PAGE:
Which other practitioners are part of the patient’s therapeutic team? When you have a strong area of expertise that you establish at the beginning, one of the things that we look to do is to stay in our “wheelhouse”. It helps to reinforce your authority and confirms for that patient that as a practitioner, you have their best interests at heart. Part of the transformational journey means we're bringing other professionals to the table.
  • N: Next
    Every time we have contact with the patient we must reiterate why we are seeing them today and where we are going next, so that we are constantly reinforcing the context of each of the steps along the journey.

    We are emerging from the transactional model of care that is inherently familiar to our patients into something new, so we really need to continue to remind them why they are here now and where we are going next.

Diversify Your Offering
Transformational care should always be a core offering within our practice. However, we can also have smaller offerings. The more niche we are, the more innovative we can be and the more we can leverage technology to deliver these smaller offerings. We can start to create these big transformational programs for people who want all the bells and whistles, and we can start to create a streamlined version of the offer for people who don't need as many touchpoints.

Profitability & Patient Outcomes
In most practices are built in such a way that interactions with a patient start to become profitable after the fourth appointment. But if you are delivering only a transactional experience for each of these new patients, most will never make it past appointment four, the point where your practice becomes profitable. That means that not only are we not getting effective outcomes for those patients, but we're missing out on the most profitable element of our relationship together.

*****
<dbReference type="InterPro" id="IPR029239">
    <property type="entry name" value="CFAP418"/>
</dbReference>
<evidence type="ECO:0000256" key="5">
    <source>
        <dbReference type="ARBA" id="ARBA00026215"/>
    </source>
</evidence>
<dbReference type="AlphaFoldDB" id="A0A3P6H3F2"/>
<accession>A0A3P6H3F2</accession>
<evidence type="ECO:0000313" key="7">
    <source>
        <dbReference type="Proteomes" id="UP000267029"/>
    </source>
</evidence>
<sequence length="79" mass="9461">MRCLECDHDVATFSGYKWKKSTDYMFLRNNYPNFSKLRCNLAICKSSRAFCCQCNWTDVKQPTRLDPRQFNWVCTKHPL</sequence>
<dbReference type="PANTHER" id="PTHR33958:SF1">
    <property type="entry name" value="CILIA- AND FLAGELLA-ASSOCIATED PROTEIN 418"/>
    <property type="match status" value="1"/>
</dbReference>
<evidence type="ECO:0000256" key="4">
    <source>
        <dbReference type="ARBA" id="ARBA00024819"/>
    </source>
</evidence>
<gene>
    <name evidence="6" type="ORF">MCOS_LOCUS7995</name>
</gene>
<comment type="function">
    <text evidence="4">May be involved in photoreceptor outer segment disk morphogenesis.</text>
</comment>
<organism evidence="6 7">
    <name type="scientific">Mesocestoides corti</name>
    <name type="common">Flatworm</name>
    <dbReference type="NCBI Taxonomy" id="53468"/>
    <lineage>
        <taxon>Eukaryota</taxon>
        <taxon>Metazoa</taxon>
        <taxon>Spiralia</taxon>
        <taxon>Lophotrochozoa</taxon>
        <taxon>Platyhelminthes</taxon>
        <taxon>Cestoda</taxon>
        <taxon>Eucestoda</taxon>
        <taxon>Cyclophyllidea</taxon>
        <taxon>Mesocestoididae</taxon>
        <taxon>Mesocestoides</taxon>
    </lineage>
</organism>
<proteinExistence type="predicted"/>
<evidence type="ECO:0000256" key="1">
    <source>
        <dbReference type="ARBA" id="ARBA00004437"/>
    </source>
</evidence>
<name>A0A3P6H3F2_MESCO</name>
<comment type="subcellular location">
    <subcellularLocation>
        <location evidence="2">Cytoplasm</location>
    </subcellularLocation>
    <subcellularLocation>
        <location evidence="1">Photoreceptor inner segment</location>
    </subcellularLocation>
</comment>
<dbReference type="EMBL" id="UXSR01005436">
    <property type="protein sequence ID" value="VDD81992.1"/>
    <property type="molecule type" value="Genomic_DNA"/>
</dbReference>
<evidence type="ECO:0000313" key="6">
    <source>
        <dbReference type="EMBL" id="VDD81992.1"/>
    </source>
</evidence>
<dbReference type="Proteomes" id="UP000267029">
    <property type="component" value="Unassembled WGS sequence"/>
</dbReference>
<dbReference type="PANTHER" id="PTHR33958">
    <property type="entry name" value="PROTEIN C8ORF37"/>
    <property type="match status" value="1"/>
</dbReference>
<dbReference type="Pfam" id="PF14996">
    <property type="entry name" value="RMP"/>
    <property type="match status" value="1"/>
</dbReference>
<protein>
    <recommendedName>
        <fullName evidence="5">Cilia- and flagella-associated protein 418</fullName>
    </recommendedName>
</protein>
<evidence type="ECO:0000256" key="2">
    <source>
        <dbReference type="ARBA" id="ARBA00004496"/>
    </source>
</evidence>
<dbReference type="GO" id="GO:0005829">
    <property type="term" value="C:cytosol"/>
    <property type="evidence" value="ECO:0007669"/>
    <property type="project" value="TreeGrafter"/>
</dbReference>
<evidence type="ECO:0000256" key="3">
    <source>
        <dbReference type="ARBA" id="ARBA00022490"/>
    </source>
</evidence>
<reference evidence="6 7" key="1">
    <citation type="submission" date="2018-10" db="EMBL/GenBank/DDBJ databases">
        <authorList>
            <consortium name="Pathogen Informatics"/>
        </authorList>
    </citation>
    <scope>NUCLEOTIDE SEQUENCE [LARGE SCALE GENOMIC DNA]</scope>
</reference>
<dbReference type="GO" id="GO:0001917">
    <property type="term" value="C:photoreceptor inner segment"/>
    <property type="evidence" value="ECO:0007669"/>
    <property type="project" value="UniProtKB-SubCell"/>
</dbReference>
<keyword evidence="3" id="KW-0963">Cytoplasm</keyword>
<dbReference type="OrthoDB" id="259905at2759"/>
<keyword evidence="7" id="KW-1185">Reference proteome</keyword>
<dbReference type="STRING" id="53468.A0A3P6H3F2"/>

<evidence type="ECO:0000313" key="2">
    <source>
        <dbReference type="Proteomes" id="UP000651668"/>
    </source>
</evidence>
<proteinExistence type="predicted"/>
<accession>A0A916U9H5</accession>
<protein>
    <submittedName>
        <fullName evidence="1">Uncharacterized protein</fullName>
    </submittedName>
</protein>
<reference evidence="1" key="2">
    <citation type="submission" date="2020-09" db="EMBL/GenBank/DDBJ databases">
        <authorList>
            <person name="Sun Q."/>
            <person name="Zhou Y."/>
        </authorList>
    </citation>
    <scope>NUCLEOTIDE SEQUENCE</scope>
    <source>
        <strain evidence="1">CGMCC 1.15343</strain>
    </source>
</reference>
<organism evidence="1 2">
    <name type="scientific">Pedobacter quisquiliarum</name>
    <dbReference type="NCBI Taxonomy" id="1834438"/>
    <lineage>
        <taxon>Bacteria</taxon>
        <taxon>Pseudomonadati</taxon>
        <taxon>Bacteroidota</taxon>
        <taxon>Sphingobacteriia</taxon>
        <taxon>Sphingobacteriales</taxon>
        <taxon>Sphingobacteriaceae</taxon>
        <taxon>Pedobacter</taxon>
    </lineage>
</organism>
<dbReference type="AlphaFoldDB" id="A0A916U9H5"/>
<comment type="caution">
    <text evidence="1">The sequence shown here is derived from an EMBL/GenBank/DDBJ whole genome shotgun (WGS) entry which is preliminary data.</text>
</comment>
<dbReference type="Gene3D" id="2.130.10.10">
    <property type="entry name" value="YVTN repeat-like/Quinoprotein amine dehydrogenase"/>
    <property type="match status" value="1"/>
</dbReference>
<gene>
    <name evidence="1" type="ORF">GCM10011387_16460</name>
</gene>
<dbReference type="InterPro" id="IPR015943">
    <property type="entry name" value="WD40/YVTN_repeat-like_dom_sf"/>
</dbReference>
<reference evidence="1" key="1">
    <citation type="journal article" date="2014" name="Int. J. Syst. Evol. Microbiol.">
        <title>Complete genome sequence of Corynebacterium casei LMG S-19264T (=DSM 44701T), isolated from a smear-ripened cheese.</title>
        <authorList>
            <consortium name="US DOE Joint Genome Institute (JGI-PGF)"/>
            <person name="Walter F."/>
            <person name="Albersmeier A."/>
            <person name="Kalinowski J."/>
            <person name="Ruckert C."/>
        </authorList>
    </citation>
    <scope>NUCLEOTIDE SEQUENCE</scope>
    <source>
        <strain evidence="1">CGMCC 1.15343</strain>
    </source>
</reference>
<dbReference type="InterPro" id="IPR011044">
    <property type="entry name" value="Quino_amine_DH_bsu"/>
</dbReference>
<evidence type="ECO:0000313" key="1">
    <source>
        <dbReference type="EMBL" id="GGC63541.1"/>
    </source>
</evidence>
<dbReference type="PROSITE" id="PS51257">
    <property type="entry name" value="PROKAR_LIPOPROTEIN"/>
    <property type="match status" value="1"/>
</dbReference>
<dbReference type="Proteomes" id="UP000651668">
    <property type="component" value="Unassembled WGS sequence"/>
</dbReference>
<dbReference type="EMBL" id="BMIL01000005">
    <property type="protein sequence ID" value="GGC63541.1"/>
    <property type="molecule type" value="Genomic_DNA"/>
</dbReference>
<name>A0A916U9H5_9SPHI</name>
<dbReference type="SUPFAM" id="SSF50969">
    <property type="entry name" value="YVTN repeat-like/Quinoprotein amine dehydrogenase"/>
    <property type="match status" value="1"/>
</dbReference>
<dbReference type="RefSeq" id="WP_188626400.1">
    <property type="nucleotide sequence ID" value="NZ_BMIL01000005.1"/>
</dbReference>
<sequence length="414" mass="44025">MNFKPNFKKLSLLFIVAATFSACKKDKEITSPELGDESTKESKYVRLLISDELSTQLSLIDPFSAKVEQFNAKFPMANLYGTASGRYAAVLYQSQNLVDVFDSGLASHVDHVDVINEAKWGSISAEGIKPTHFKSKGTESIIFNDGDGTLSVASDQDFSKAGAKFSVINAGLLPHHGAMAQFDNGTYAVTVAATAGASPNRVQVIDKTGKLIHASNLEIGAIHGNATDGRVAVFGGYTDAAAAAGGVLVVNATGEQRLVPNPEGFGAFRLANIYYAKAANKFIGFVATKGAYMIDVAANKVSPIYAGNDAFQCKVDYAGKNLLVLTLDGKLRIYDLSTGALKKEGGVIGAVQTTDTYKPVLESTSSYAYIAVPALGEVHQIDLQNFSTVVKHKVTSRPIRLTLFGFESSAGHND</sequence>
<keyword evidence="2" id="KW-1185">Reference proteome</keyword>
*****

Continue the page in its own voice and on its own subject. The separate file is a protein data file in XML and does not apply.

Key Quotes

“If we're going to do these bio-psycho-social intakes, then we need to make sure that we are creating a care delivery framework for patients that addresses each of these elements within their patient journey. The “journey” part is really key because if people don't know where they're going, they tend to not stay the course. If we show up to do a hike in the woods and we have no map and we don’t know how long we are hiking for, we might get a little uneasy. On the other hand,  if we say this is a two-kilometre hike and you can expect to see X, Y and Z, we all understand what we're walking into. We might even enjoy the hike”.  Dr Meghan Walker

“There's a twofold benefit to evolving your care delivery model from transactional to the transformational model. First, we're almost always going to get better patient outcomes. Secondly, we get to benefit from the long revenue of that relationship over the longer term”. Dr Meghan Walker


The opinions expressed in this Nutramedica program are those of the guests and contributors. They do not necessarily reflect the opinions of Nutritional Fundamentals For Health Inc.

This video is intended for licensed or registered health professionals and students of health professions only. These statements have not been evaluated by the Food and Drug Administration. Information contained in these programs is not intended to diagnose, treat, cure or prevent any disease.